If you want a POS application that can be applied across retail disciplines (grocery, hard goods, restaurants) and across international borders, what you want to create is an event engine. That is an application that is capable of processing generic events and realizing the results of these events in the context of arbitrary hardware devices. The event concept is pretty easy; many modern development tools revolve around the event model, and Java is no different. What is important about a generalized POS application is that the events need to be user-programmable, and, preferably, not statically linked. You also need a way of stacking them up to create dialogs.

Dynamic Class Loading

Well, we still haven't examined anything that could not be implemented in any OO language, so let's do that now. POS applications makes use of dynamic class loading as part of their central event engine logic. Take a look at the following SQL POS key definition:

create table pos_key (  
       key_id integer, 
       key_type integer, 
       key_val integer,
       key_code integer,
       x_loc integer,
       y_loc integer,
       key_class varchar(100));

The Java class that is invoked when the key is pressed (key_class) was dynamically loaded into a PosEvent object when the application initialized (actually when the operator logged on). PosEvent is an abstract class that encapsulates discrete POS business logic. When a key is pressed, the following code is invoked:


The engage() method contains the business logic for the event; posEvent() is the key that was pressed. Events in a POS application are things like pressing the total key or scanning an item. But there are also dialogs, such as a check validation, credit card validation, or simply an operator logon. These are implemented by stacking events and maintaining state through those events.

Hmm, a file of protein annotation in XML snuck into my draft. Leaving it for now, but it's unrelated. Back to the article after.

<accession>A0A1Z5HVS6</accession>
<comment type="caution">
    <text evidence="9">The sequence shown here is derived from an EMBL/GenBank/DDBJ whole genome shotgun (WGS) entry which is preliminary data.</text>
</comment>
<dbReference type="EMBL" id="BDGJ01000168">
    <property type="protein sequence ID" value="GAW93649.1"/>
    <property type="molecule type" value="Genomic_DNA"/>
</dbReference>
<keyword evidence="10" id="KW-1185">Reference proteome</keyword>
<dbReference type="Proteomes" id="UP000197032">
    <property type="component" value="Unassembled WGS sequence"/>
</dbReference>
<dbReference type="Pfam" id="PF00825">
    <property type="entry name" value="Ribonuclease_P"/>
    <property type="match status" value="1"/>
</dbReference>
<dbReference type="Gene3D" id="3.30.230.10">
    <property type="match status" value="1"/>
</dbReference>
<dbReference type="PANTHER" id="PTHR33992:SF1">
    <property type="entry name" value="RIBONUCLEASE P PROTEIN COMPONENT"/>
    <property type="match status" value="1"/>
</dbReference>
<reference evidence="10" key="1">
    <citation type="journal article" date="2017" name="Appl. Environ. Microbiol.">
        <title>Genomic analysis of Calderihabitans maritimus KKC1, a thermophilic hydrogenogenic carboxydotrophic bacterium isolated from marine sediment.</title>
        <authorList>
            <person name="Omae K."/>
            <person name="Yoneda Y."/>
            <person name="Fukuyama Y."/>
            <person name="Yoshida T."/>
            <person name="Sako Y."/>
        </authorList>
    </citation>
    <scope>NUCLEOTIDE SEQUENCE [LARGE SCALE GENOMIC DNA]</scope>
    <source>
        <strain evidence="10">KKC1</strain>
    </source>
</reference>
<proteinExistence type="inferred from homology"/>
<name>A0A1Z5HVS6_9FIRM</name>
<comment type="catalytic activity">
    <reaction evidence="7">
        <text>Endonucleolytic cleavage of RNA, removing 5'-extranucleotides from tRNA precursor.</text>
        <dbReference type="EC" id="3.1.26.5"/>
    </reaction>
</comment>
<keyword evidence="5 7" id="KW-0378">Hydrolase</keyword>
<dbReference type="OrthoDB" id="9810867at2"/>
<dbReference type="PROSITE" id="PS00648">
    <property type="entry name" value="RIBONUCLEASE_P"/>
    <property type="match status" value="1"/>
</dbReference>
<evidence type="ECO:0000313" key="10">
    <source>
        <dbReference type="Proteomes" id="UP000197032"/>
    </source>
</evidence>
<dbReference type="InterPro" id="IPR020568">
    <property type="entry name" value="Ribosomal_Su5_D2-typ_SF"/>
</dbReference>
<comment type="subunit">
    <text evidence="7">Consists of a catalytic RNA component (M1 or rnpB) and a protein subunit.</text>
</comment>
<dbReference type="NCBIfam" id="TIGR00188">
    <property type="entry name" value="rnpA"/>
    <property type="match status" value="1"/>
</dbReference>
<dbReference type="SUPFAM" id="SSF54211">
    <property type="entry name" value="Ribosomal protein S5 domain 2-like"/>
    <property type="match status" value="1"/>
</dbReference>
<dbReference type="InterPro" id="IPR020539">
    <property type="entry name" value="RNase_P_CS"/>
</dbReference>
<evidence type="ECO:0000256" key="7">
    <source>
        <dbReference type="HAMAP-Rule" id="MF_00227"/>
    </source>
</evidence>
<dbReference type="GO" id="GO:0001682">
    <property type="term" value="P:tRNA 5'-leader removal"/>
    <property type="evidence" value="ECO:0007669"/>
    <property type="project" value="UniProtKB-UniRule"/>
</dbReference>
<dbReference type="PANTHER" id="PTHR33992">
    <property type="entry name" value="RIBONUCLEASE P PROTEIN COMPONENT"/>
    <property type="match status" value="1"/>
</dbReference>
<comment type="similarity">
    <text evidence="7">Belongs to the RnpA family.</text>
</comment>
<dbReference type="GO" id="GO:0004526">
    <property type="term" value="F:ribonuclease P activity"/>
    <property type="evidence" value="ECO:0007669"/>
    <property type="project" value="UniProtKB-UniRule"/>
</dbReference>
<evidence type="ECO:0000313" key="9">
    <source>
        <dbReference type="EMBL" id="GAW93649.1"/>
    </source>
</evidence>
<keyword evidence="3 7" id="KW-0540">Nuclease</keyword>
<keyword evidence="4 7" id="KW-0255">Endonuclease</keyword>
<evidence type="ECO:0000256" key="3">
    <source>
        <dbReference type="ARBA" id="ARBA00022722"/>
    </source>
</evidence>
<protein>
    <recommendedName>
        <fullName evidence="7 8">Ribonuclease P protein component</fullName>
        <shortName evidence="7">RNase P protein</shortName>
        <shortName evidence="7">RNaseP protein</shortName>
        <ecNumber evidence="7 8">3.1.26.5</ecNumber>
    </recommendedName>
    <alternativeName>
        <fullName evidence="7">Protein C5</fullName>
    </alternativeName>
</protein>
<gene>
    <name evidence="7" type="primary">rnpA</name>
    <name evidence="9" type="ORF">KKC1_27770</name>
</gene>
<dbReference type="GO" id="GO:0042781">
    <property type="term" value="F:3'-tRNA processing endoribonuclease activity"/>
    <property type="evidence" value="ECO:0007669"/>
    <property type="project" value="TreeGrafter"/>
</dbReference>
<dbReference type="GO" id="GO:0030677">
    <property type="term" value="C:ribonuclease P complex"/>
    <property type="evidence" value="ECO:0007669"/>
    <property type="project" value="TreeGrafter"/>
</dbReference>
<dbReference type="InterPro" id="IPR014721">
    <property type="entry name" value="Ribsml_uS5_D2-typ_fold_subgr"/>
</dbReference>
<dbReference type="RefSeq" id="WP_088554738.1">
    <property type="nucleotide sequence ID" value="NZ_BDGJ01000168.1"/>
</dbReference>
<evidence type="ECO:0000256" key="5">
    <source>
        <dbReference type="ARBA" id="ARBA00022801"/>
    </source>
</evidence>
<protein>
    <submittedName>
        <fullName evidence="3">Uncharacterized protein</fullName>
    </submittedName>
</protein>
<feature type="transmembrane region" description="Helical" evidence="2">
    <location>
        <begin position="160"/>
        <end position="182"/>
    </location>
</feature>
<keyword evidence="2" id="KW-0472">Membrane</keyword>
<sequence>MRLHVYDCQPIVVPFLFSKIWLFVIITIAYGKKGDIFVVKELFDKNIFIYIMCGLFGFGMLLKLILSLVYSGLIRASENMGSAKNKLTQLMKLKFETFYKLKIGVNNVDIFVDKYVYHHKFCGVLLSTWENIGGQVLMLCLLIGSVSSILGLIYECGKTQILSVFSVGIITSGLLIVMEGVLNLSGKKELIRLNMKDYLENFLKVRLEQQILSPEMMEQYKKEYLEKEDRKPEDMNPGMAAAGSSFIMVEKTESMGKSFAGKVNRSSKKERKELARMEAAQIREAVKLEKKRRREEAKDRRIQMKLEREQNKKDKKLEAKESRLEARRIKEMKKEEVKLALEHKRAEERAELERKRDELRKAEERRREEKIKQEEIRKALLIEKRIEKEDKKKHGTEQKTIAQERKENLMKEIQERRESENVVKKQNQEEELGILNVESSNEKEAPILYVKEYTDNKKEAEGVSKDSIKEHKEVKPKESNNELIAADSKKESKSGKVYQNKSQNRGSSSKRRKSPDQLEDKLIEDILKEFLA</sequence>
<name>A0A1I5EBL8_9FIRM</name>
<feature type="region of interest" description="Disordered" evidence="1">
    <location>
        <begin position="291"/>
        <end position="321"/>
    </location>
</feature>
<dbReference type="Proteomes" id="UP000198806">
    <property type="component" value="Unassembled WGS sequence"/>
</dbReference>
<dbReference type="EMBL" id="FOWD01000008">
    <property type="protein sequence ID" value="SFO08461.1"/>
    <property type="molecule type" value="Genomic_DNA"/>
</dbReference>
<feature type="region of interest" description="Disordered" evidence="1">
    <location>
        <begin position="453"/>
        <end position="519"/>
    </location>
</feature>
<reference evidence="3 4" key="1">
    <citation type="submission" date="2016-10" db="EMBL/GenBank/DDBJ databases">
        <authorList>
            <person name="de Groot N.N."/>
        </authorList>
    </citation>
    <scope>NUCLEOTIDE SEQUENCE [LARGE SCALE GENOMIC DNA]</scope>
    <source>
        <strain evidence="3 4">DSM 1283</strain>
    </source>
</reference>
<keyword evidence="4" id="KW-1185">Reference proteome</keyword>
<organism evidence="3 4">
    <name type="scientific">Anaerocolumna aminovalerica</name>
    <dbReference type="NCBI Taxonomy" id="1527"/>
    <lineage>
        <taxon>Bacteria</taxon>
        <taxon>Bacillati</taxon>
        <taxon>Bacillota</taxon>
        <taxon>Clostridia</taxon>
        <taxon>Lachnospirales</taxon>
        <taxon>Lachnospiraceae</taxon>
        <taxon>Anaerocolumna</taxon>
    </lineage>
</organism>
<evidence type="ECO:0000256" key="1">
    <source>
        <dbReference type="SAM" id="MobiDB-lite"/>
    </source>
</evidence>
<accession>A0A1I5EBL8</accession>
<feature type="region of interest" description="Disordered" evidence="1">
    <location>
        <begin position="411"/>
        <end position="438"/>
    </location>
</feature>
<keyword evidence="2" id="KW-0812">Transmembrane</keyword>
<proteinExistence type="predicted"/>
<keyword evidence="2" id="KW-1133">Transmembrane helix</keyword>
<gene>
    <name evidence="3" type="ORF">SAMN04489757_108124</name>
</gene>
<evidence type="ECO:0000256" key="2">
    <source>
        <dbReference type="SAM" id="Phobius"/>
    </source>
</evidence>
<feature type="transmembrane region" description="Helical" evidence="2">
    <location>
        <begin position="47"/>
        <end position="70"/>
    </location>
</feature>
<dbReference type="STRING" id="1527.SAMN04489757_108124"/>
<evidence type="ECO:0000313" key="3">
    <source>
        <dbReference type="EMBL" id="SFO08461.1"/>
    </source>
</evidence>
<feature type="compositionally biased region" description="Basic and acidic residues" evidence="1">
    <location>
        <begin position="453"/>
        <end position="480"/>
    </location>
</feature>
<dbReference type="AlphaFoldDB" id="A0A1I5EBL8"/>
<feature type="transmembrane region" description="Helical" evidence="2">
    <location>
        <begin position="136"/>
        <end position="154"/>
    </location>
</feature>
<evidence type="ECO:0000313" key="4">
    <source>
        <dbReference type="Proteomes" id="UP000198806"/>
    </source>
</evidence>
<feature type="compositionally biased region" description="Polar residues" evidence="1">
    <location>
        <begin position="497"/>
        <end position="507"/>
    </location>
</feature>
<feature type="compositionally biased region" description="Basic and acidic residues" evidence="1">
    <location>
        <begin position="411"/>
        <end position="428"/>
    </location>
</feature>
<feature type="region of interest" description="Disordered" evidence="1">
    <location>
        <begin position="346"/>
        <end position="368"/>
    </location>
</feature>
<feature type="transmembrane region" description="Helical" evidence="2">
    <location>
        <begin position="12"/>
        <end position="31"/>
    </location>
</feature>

A Closer Look at Dynamic Class Loading

In its simplest form, dynamic class loading looks something like this:

Class class = findSystemClass(className);
PosEvent posEvent = (PosEvent) class.newInstance();

className is the string representation of your class, com.globalretailtech.pos.events.TotalKey, that extends PosEvent. The class loader in this application extends java.lang.ClassLoader (findSystemClass()), and uses the newInstance() method from Class to instantiate an object. You also need to wrap it in exception handlers to catch class not found and class cast exceptions.

Beyond Events, Promotions

Retail computing environments change daily. In the Customer Relationship Management (CRM) world, we call them the three P's: products, pricing, and promotions. It's the same thing in the retail world. New products are added and removed, prices change daily, and new and better (subtler?) promotions are always being invented by crafty sales types. It's this third category that makes dynamic loading very useful in retail environments.

A promotion may be a simple discount (i.e., % off an item), or it may be a more complex operation. Example: if a customer buys three or more bakery products, this may prompt the cashier to upsell the margarine that we double ordered last month. They both work the same; a promotion is applied to one or more items within the sale.

Comment on this articleDo you see Java making a large impact in POS system development?
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So what does dynamic loading do for promotions? It would be difficult to capture both of the above logical operations in a single promotion module and then use some parameter to activate them. Well it wouldn't be difficult, but it would be very ugly. This is typically the case in many POS applications in production today. A promotion module captures many of the various common promotions that enterprises like to use. Then the software vendor adds whatever custom promotion types the retailer requests, and they are all managed through heavy parameterization. Some vendors have scripting capabilities but this adds the overhead of the interpreter. In the end, you have a promotion module with a lot of stuff you don't use and too many parameters to manage.

On the other hand, if you load a promotion dynamically, linked to an item or product group, it is very easy to manage and you can pick and choose what promotions you like to use. Furthermore, if a promotion is linked to an item or product group (via the database), you have a consistent mechanism for managing this functionality in the field. A promotion doesn't need to be a promotion, either; it could also be used to collect demographic information related to an item or group of items.